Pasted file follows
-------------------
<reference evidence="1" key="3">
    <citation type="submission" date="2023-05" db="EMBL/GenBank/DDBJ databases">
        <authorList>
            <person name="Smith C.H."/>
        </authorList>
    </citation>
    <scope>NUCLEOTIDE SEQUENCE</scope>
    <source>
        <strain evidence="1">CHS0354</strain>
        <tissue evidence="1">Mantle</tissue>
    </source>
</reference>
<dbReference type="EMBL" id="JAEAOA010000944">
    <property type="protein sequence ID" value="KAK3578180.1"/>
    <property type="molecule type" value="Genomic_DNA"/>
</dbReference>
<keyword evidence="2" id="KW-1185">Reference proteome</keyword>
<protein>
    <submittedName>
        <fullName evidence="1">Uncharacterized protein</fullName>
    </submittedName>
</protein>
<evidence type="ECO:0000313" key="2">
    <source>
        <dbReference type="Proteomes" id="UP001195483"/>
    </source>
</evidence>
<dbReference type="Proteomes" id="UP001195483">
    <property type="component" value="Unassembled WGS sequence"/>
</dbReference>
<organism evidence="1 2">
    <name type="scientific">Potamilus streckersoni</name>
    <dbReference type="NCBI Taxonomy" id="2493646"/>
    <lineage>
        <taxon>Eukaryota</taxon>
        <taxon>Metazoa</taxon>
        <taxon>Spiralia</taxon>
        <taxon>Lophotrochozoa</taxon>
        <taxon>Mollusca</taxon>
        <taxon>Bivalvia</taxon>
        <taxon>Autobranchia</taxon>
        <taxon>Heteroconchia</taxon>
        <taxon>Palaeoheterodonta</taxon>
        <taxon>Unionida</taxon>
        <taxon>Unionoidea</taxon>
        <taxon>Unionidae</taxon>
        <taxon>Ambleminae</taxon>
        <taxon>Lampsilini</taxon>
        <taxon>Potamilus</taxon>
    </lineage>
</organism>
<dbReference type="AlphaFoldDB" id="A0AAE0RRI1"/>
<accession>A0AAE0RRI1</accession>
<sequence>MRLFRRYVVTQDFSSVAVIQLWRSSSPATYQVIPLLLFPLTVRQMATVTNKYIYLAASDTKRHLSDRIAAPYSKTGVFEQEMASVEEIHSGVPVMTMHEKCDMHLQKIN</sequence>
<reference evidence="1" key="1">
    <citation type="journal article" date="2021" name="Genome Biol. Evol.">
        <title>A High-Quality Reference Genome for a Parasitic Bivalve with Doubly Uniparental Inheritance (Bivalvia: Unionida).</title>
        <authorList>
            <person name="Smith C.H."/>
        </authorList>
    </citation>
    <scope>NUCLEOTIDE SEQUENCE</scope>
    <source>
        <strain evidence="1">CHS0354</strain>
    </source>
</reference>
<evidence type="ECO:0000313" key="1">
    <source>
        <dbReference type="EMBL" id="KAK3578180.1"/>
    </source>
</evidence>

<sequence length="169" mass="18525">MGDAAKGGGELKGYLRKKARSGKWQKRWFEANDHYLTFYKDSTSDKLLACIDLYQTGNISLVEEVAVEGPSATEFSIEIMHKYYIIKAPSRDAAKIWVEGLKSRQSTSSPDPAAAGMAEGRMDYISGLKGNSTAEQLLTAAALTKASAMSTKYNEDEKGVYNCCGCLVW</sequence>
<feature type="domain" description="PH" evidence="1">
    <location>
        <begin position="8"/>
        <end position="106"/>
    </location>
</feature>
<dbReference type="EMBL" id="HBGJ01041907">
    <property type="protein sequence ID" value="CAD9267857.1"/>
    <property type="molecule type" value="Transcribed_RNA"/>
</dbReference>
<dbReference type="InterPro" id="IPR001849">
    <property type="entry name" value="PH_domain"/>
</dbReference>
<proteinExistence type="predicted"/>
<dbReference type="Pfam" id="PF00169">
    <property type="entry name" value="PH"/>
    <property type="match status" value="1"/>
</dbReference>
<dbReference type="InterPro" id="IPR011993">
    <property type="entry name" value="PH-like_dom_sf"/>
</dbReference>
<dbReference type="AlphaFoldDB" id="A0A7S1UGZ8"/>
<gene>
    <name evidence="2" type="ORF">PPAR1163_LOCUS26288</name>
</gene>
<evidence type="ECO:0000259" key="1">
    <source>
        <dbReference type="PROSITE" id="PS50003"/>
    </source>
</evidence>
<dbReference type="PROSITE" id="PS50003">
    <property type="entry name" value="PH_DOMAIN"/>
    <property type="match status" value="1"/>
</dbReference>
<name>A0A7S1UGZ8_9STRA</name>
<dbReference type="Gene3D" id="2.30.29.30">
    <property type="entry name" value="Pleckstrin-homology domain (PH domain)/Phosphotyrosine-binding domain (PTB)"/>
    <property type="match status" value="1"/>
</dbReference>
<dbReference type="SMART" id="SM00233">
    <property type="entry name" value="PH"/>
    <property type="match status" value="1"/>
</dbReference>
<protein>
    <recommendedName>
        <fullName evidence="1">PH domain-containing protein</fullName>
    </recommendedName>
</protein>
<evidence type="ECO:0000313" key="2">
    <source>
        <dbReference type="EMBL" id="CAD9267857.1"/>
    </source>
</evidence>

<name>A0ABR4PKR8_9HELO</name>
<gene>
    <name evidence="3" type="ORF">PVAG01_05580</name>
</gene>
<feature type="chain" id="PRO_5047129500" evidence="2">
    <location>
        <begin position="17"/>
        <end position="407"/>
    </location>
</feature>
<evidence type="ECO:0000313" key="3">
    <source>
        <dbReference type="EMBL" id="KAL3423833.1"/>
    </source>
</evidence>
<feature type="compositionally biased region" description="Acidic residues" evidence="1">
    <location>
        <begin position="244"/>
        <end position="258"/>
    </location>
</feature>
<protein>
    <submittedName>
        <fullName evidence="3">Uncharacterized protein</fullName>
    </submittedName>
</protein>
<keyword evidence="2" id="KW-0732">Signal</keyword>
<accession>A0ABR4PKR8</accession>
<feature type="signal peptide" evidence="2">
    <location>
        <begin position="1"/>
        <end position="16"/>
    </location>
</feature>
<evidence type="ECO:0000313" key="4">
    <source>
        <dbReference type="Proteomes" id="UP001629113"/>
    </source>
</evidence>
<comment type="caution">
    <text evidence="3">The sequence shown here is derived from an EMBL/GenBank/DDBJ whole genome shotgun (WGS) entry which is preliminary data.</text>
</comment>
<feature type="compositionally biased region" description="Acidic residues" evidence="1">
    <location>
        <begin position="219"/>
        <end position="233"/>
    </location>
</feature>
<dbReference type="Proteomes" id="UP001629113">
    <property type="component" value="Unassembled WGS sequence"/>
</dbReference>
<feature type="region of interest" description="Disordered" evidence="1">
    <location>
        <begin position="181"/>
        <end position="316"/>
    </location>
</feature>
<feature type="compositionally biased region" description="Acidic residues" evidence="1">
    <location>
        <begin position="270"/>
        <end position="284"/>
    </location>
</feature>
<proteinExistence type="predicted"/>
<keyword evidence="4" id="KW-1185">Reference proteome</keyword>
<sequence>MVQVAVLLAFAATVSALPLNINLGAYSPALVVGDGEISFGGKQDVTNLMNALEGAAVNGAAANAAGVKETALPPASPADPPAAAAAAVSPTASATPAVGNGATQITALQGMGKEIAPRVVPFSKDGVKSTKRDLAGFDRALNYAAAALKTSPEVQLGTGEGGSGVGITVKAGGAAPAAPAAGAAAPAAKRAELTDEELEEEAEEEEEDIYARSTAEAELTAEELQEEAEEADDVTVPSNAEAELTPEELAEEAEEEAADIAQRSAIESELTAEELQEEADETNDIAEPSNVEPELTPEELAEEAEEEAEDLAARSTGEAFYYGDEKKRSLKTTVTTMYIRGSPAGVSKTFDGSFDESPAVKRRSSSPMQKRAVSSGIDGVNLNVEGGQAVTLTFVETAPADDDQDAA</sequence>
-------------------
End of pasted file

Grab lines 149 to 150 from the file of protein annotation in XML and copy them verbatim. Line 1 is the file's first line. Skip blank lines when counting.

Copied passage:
        <fullName evidence="3">Uncharacterized protein</fullName>
    </submittedName>